A real powermove is to go stand in line at customer service while you’re on hold with customer service. This puts you in two lines at once and will get you helped sooner.
Why do you want to be proactive and not just wait to be rebooked?
Well, if your connection isn’t a common leg, it may get sold out and you may be stranded for hours or, worst case, days – like myself and my colleagues going to Williston.
First come, first served when it comes to airport customer service. Be proactive and take action.
Your flight departure time is not the time you need to be at the gate!
It’s obvious for the seasoned traveler, but easy to forget. Remember, boarding is usually ~30 minutes before departure and they doors are closed about 10 minutes before your departure time. Once the doors are closed, you can’t board!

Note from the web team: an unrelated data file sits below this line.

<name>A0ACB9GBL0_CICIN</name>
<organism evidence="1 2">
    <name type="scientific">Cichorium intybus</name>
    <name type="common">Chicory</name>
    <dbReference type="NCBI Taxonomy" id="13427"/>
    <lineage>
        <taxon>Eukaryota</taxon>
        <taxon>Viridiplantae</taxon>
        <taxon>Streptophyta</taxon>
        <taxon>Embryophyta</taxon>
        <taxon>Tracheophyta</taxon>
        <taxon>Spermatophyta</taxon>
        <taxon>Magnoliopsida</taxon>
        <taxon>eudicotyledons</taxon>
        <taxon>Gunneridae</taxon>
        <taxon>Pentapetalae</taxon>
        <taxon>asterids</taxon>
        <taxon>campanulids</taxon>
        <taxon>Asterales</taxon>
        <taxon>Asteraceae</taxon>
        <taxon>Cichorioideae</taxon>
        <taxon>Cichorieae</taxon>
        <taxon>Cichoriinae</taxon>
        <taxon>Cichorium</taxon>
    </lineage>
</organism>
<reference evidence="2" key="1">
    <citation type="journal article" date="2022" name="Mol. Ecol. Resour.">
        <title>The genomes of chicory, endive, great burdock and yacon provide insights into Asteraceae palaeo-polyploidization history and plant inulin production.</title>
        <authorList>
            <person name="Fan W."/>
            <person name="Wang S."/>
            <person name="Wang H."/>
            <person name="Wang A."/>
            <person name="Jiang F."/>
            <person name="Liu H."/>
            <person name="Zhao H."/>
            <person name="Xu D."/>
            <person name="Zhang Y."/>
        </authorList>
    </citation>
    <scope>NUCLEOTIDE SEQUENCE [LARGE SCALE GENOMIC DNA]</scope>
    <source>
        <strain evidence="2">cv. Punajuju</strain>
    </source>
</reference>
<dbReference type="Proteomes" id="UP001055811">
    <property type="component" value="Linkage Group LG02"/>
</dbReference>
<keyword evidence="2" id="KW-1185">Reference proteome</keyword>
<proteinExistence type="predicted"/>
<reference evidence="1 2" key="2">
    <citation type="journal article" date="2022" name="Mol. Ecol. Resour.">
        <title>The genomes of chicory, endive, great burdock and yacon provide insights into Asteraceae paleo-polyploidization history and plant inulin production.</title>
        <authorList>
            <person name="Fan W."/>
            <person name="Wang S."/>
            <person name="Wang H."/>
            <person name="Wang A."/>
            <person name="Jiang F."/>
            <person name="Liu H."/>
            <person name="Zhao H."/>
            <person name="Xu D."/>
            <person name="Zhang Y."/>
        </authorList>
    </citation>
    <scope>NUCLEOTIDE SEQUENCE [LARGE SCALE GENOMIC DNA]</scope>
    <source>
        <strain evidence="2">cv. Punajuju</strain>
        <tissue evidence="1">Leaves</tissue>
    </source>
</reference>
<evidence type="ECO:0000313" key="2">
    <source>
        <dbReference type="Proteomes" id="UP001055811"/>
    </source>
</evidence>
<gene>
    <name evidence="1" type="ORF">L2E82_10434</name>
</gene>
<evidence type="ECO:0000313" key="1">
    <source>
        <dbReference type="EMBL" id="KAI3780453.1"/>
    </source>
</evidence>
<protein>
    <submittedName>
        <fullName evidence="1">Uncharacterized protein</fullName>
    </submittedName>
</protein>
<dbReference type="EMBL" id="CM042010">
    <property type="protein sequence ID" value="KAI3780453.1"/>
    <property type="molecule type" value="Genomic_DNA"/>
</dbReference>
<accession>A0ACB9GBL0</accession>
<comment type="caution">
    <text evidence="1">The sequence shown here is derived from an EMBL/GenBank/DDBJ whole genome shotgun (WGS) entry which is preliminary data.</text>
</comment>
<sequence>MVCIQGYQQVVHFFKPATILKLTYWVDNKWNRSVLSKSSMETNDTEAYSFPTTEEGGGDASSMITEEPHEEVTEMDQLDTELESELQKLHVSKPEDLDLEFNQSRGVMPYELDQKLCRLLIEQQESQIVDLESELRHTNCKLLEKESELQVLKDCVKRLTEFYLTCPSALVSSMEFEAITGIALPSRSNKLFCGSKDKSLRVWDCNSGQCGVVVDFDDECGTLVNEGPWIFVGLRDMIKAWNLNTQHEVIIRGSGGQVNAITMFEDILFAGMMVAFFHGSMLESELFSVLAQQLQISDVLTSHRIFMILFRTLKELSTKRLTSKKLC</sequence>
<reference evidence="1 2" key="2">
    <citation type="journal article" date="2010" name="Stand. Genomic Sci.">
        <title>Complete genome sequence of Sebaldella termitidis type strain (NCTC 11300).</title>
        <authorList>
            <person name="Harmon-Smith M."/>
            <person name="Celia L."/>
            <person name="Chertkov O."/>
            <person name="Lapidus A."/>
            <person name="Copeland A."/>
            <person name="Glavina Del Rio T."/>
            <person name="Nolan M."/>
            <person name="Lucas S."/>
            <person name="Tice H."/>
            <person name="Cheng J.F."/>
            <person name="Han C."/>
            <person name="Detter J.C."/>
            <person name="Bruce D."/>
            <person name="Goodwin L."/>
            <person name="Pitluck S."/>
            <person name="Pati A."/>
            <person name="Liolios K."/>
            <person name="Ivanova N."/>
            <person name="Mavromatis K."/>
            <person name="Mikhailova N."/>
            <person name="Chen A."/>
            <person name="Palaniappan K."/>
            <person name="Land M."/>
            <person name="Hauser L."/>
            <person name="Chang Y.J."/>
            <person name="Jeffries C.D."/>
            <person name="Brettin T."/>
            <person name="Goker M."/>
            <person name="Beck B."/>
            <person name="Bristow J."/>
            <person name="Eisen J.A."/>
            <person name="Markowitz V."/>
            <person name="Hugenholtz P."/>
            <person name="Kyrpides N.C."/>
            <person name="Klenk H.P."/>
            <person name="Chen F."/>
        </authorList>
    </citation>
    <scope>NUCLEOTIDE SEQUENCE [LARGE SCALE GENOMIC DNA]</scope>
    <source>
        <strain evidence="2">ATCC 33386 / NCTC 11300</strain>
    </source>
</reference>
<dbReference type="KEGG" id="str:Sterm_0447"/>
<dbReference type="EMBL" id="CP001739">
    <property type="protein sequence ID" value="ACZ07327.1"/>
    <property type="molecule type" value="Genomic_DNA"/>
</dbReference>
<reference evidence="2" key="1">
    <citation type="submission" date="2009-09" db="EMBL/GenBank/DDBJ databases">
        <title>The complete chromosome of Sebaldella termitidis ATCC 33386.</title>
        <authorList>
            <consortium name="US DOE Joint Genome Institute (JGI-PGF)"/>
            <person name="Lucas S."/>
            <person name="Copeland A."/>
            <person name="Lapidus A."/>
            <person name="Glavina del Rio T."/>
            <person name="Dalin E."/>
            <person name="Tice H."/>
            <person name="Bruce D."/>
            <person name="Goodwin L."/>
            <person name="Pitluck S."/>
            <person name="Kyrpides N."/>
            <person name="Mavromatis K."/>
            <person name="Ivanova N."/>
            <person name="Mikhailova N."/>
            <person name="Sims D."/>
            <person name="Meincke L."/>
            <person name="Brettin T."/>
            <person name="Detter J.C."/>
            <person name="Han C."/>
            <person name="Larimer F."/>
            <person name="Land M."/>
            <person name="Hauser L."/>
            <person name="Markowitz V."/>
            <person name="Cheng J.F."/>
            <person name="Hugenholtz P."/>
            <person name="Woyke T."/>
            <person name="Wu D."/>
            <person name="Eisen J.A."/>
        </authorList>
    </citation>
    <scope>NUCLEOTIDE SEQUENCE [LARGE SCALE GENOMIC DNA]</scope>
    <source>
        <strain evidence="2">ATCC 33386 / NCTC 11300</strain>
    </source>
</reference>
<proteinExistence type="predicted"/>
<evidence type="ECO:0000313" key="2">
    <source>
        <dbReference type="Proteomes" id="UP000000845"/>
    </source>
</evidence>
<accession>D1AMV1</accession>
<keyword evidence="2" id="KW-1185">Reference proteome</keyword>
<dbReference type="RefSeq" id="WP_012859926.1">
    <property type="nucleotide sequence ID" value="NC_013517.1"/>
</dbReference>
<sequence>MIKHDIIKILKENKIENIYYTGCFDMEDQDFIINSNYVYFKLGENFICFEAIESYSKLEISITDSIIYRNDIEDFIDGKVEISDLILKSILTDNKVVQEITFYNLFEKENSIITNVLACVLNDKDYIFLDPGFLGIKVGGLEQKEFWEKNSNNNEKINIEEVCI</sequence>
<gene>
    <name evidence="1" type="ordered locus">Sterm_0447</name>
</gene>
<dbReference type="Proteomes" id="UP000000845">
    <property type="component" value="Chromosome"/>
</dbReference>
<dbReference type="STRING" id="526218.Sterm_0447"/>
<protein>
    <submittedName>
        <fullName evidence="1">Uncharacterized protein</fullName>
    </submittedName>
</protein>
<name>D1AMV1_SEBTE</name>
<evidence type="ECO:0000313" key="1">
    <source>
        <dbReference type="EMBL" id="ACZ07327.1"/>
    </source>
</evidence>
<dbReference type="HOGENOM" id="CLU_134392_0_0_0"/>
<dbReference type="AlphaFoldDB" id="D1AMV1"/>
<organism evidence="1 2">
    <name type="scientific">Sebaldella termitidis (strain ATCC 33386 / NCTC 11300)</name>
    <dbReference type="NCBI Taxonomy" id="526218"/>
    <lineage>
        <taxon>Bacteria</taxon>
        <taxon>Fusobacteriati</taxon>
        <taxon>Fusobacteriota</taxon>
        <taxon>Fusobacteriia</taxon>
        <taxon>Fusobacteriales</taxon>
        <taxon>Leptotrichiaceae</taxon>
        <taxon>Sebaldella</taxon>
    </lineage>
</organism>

If your layover is 45 minutes, that means boarding will begin 15 minutes after you land – assuming you’re arriving on time.
And, don’t forget – it takes time to get off your plane.
Imagine a 45-minute layover where you’re arriving in a large plane, seated in the back, and everyone ahead of you is moving like molasses. No thank you.
Where in the airport do you arrive, and where do you depart?
Combine all the above scenarios: you’re seated in the back of the plane, arriving in Terminal B, and you’ve just reached the gate. You get a text that boarding has started at your next gate… in Terminal E… and you still need to go through passport control.
How far apart are the two terminals? Do you have to walk? Do you have to take a train? Research it before you book your flights.
Are you going to be hungry during your layover?